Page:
As with the Rogue guitar tuner rework in another blog post, I fashioned some thin wedges from small dowel rod to bush up the holes to make them smaller.

The sharpened dowel will go all the way into the bottom of the hole, and will effectively make the hole smaller.

The sharpened dowel is glued into the hole with hide glue, and then knifed-off flush with the headstock.  The finished repair will be invisible as the tuners completely cover the hole.

I took the opportunity to rub down the metal and lubricate everything.  The machine screws allow a tiny bit of gear lash adjustment so now everything runs smoothly.

When this guitar was new, I noticed that the frets appeared to be wire-brushed, with obvious marks parallel with the fret board. String bending is unusual in classical guitar ethos, but soft strings don’t last well on rough fret wires. Time for a fret level and burnish.  These fret wires hadn’t been touched in decades.

Note the ‘fret zero’ next to the nut. The ebony nut is slotted, but the effective slot depth is set by a thicker fret wire.

Fret wires were leveled, crowned, and burnished with steel wool. I didn’t polish them to a really shiny, slick finish, because I want a little ‘grab’ when I fret the nylon strings to stick them down while playing.  This rosewood fret board hasn’t been this clean since the guitar was new back in 1968!

I have no record of the original Gibson classical guitar string gauges.  Modern strings on the simple, uncompensated Melamine bridge saddle yielded unequal note temperament, made even more painfully obvious by these darned electronic tuners. I purchased a stack of bone saddles and went to work.  This saddle was an intermediate attempt to ‘find’ the proper compensation for this particular guitar.  But it’s not pretty.

Here’s another view.  This material is sustainable Vietnamese water buffalo bone.

Another view of the saddle.  The string slots were an experiment, later dropped from the final version.

This is a little simpler approach, and yielded accurate intonation to within a couple of Hertz. See the break angle?

The slight taper and no string slots allows a bit of string-height adjustment of the action, as this saddle can slide a bit from side to side in the bridge slot.  The dark streak across the bottom of the bridge where it is glued to the cedar sound board has always puzzled me.  Perhaps it is a feature of the wood, or a little too much glue at the Gibson factory.  It’s always been there and after almost fifty years, shows no sign of fading.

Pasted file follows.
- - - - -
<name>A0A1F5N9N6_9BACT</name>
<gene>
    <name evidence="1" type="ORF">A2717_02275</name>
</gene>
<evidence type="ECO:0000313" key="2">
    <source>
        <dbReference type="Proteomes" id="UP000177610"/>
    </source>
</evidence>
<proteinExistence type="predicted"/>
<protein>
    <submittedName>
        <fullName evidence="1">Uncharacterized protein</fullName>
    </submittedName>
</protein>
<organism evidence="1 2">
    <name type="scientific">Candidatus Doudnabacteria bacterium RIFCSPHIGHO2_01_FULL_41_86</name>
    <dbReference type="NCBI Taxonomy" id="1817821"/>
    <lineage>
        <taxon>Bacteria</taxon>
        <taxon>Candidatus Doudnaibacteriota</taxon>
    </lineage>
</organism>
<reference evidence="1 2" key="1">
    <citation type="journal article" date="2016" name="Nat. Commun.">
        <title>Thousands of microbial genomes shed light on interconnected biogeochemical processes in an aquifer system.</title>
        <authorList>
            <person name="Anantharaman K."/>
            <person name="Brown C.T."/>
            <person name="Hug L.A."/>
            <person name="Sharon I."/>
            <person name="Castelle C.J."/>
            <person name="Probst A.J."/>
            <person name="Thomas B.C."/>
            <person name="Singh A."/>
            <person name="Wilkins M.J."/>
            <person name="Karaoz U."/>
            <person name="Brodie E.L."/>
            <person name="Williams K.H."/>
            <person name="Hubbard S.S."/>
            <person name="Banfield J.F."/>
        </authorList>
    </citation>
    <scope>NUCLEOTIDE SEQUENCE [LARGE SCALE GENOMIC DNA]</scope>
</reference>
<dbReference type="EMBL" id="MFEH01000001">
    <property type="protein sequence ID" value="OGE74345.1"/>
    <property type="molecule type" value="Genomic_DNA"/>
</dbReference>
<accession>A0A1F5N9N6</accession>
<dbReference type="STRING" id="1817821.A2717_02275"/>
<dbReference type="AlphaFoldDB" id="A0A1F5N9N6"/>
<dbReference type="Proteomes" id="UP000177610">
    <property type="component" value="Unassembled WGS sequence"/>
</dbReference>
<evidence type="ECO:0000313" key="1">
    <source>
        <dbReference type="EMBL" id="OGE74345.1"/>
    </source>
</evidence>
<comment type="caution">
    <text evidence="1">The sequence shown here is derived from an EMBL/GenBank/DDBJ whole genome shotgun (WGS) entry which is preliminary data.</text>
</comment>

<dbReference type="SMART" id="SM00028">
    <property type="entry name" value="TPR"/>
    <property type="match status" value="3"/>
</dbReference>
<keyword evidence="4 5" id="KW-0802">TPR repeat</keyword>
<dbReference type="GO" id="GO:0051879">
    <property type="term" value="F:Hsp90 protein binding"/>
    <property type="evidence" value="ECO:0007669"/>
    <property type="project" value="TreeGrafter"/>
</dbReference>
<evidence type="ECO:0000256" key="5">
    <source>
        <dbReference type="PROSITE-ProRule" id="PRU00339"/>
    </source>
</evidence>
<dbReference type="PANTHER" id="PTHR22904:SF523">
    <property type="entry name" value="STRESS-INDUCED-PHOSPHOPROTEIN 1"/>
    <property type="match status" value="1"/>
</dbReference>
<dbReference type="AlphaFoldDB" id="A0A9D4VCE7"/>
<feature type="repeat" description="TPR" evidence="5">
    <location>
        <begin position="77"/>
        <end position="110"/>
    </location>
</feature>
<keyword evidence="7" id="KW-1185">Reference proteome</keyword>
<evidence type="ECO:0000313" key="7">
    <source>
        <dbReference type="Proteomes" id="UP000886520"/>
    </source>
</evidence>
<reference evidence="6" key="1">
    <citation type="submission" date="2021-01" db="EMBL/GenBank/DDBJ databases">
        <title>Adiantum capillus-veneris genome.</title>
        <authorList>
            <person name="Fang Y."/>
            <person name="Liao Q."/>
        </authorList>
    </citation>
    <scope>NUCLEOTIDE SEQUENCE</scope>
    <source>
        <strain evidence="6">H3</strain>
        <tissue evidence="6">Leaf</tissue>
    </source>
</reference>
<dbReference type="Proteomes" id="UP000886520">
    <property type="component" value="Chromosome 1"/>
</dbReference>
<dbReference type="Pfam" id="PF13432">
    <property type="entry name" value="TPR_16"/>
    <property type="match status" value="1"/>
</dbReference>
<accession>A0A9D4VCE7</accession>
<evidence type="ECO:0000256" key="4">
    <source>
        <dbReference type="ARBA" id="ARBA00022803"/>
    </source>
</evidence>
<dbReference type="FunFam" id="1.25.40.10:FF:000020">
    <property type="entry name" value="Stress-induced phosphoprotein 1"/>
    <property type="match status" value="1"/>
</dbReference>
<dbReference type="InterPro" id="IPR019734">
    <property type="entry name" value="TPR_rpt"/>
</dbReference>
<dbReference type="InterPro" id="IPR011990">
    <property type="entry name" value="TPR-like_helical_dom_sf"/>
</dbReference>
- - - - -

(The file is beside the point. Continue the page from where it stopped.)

The light reflecting from the bone highlights the curves filed into the bone to accomplish the intonation.  There is NO comparison between the tone of the Melamine bridge and the bone bridge.  Yes, this sort of an update makes a noticeable difference in the volume and tone of this guitar.

In this view, the final figure of the bone is more apparent.  The top of the bone is split into two diagonal sections.

Jen does a final test of string harmonics versus fretted note.  Those little electronic tuners didn’t exist when this guitar was built, but this Gibson has updated nicely to comprehend modern strings and music technology.

Old guitars, like old horses and old dogs, deserve care and respect.  In return, old guitars will offer up your music in a voice that transcends time and space, and a perspective of history that cannot be replicated with an effect pedal or VST plug-in.  Take care of those old guitars…  they don’t make ’em anymore!

Thanks for reading all the way to the bottom!

CONTACT INFORMATION – David Latchaw  281-636-8626